REFLECTIONS ON RELIGIOUS DOGMATISM IN THE CARE OF DYING AND BEREAVED PEOPLE

Authors

  • Tom Gordon Marie Curie Centre, Fairmile

DOI:

https://doi.org/10.1558/hscc.v3i2.18

Keywords:

Bereavement, chaplain, Christian, dogmatism, dying, fear, freedom, fundamentalism, hospice, mortality, religion

Abstract

Faith and religious beliefs provide comfort and support for dying people and for those who are bereaved. In facing death and loss people find solace in a framework of familiar beliefs and religious practices. However, when religious thinking is restrictive, or when dogmatism is imposed, religion can cause fear and distress, thus making the process of dying and the journey of bereavement more difficult rather than easier. The author argues that religious and non-religious people should be freed from concepts and ideas which cause such distress and fear in order that true feelings are accepted and worked through. Rather than struggling with this only when the stresses of dying and bereavement are apparent, such a process should begin in religious thinking and in religious communities, when people are well, and when religious beliefs and practices can be shaped to help people face the reality of their own mortality.

Author Biography

Tom Gordon, Marie Curie Centre, Fairmile

Tom Gordon is full time chaplain to the Marie Curie Centre, Fairmile, Edinburgh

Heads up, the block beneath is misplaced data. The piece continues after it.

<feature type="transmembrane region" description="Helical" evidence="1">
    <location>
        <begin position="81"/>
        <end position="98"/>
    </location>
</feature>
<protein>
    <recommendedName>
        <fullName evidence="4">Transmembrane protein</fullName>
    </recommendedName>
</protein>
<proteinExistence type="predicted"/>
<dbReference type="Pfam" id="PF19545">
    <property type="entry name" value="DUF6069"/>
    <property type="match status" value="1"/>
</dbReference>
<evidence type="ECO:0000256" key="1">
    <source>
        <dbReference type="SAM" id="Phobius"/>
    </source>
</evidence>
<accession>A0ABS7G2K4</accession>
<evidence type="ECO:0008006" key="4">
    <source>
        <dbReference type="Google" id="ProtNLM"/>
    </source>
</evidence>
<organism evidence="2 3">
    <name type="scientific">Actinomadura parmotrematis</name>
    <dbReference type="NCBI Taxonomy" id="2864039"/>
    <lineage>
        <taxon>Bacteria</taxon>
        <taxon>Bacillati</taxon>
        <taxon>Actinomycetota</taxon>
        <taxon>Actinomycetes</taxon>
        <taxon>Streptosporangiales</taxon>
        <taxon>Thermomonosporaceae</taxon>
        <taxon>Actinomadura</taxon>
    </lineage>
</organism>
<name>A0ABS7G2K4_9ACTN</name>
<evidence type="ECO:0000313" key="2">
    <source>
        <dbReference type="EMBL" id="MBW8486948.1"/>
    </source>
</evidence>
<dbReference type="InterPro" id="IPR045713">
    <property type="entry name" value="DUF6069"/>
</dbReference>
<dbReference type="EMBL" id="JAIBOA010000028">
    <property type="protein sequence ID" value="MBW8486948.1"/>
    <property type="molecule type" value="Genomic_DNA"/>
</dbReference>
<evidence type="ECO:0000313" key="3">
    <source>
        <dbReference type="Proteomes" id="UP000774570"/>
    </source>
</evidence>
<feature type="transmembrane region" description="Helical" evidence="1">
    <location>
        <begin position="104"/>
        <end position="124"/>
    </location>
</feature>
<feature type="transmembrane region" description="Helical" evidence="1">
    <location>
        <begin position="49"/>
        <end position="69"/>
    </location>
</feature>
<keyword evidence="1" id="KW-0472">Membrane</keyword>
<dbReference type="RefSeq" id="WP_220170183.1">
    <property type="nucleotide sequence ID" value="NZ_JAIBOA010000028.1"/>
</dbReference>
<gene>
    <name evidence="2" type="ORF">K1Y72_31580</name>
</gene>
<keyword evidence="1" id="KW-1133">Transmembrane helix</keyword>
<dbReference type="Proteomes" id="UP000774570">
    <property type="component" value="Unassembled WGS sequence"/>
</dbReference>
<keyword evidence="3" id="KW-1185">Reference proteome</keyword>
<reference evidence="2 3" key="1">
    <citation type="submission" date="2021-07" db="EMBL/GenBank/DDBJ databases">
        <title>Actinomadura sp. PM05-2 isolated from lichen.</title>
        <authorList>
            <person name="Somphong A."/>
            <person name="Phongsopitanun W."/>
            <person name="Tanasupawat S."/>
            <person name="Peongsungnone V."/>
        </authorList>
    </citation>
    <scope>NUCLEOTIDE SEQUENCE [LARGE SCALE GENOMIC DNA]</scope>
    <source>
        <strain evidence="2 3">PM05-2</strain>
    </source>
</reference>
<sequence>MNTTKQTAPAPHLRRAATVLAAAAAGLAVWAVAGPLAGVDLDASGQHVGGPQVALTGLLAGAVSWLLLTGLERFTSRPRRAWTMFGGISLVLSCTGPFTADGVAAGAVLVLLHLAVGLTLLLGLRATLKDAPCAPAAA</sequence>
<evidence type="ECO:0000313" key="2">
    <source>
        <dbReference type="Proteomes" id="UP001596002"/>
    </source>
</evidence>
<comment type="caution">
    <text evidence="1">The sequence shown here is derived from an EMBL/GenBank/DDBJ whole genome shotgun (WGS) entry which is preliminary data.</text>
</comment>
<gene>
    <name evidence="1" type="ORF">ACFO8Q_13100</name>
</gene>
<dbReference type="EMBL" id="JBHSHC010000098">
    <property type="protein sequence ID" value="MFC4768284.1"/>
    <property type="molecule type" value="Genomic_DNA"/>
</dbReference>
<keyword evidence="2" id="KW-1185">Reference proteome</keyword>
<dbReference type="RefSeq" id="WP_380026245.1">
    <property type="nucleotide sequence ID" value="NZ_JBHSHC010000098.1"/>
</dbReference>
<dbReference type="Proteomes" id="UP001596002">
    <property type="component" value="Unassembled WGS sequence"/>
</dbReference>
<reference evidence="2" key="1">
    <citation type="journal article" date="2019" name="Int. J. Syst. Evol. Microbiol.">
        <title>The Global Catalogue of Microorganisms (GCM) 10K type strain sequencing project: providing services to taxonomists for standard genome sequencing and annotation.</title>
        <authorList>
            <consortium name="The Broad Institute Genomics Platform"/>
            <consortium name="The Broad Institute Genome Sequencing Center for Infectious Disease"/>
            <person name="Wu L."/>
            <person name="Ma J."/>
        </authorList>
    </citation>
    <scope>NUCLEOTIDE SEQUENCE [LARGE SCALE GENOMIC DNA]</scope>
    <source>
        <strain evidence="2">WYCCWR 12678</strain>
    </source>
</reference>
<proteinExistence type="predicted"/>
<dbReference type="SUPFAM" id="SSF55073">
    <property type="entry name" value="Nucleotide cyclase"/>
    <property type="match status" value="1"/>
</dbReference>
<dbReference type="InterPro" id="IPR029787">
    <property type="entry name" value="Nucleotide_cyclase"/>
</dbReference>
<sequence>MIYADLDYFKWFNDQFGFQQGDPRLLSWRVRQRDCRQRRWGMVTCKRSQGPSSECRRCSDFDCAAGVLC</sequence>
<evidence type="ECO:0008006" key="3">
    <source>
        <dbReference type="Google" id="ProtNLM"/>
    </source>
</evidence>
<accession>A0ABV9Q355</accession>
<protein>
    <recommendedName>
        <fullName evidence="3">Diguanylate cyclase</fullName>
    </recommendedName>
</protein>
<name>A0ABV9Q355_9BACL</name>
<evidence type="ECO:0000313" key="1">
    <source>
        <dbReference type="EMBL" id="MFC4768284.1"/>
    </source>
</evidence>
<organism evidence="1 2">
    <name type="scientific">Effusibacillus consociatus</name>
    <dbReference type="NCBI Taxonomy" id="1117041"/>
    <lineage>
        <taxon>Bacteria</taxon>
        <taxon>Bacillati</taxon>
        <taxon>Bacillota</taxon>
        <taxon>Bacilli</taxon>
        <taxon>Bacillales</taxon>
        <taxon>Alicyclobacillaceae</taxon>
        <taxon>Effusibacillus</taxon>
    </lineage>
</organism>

References

GORDON T (1999) Finishing the business: reflections on a facet of spiritual care in a hospice context. Scottish Journal of Healthcare Chaplaincy. Vol 2. No 1. p 32

HARVEY T (1996) Who is the chaplain anyway? Philosophy and integration of hospice chaplaincy. The American Journal of Hospice & Palliative Care. Sept/Oct 1996. Vol 13. No 15. pp 41-43

LYNN J and HARROLD J (1999) Handbook for Mortals: Guidance for people facing serious illness. Oxford University Press, New York.

STEDEFORD A (1994) Facing Death. Sobell Publications, Oxford.

WALTER T (1997) The ideology and organisation of spiritual care: three approaches. Palliative Medicine Jan 1997. Vol 11. No 1. pp 21-30

WALTERS G (1997) Why do Christians find it hard to grieve? Paternoster Press, Carlisle

Published

2013-06-11

How to Cite

Gordon, T. (2013). REFLECTIONS ON RELIGIOUS DOGMATISM IN THE CARE OF DYING AND BEREAVED PEOPLE. Health and Social Care Chaplaincy, 18-22. https://doi.org/10.1558/hscc.v3i2.18

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